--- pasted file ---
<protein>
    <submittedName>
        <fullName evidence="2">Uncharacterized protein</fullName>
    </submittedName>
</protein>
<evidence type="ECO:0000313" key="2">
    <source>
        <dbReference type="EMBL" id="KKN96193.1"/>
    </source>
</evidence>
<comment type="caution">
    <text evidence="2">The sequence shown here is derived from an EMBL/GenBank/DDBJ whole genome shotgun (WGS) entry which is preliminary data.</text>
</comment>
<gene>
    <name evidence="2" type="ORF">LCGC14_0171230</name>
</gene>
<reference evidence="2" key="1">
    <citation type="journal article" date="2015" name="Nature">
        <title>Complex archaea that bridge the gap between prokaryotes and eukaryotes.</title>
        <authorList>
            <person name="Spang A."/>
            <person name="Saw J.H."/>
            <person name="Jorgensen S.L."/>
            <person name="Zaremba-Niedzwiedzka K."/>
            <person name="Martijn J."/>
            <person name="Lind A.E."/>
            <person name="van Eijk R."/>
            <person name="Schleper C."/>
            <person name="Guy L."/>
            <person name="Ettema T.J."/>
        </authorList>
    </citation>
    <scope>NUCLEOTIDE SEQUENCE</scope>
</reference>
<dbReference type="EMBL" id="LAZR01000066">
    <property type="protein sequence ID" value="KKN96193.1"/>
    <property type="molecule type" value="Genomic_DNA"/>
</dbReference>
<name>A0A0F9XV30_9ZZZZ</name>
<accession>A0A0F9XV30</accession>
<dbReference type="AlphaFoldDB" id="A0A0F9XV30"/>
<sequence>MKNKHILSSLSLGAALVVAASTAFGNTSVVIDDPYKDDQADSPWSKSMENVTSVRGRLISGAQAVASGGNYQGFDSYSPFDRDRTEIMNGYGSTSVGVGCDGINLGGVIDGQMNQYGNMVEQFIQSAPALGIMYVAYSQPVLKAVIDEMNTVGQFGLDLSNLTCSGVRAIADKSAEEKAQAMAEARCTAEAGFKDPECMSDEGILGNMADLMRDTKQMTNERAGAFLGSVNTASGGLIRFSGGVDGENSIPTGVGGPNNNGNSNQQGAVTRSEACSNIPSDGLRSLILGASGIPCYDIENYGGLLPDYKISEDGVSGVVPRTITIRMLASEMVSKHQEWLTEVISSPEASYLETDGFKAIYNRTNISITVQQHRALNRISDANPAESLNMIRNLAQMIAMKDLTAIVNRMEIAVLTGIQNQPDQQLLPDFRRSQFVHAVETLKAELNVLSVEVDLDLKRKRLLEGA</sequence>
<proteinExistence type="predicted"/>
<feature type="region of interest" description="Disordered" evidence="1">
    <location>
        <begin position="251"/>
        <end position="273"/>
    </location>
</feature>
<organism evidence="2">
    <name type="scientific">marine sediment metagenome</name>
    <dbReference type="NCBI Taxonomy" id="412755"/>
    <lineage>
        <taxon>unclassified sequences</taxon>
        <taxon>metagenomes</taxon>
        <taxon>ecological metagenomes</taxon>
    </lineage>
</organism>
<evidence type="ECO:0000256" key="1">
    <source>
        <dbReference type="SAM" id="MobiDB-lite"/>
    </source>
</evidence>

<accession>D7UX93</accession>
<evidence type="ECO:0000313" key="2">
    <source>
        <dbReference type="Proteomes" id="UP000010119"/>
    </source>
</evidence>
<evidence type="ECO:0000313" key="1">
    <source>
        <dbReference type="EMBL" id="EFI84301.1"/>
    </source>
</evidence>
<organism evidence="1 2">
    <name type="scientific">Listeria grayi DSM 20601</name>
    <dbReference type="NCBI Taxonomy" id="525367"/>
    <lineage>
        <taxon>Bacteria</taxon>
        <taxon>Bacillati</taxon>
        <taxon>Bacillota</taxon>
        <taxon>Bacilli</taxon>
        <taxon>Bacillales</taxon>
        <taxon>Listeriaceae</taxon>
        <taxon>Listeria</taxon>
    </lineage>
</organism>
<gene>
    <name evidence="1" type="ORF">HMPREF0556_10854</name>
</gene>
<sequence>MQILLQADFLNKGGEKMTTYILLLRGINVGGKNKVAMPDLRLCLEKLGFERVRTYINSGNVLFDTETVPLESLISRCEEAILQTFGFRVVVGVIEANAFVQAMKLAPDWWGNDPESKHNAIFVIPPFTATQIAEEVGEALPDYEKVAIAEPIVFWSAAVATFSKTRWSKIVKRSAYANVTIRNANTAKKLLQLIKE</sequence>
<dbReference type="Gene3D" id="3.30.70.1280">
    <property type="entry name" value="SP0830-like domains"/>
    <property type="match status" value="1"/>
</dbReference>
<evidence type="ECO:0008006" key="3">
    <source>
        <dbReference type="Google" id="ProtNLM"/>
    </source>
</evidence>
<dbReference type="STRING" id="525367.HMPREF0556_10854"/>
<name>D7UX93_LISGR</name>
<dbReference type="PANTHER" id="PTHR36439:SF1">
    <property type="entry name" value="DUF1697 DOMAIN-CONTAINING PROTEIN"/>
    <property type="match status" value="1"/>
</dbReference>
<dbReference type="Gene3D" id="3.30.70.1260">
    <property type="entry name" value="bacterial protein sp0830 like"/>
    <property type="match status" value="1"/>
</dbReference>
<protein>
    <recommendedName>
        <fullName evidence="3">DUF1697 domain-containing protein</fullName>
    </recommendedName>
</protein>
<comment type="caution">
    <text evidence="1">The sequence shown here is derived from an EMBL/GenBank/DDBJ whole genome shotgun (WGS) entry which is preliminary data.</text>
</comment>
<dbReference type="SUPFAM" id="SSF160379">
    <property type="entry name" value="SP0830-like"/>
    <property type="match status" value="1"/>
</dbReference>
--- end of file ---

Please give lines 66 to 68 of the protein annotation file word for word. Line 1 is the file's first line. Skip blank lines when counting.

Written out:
    <source>
        <dbReference type="Proteomes" id="UP000010119"/>
    </source>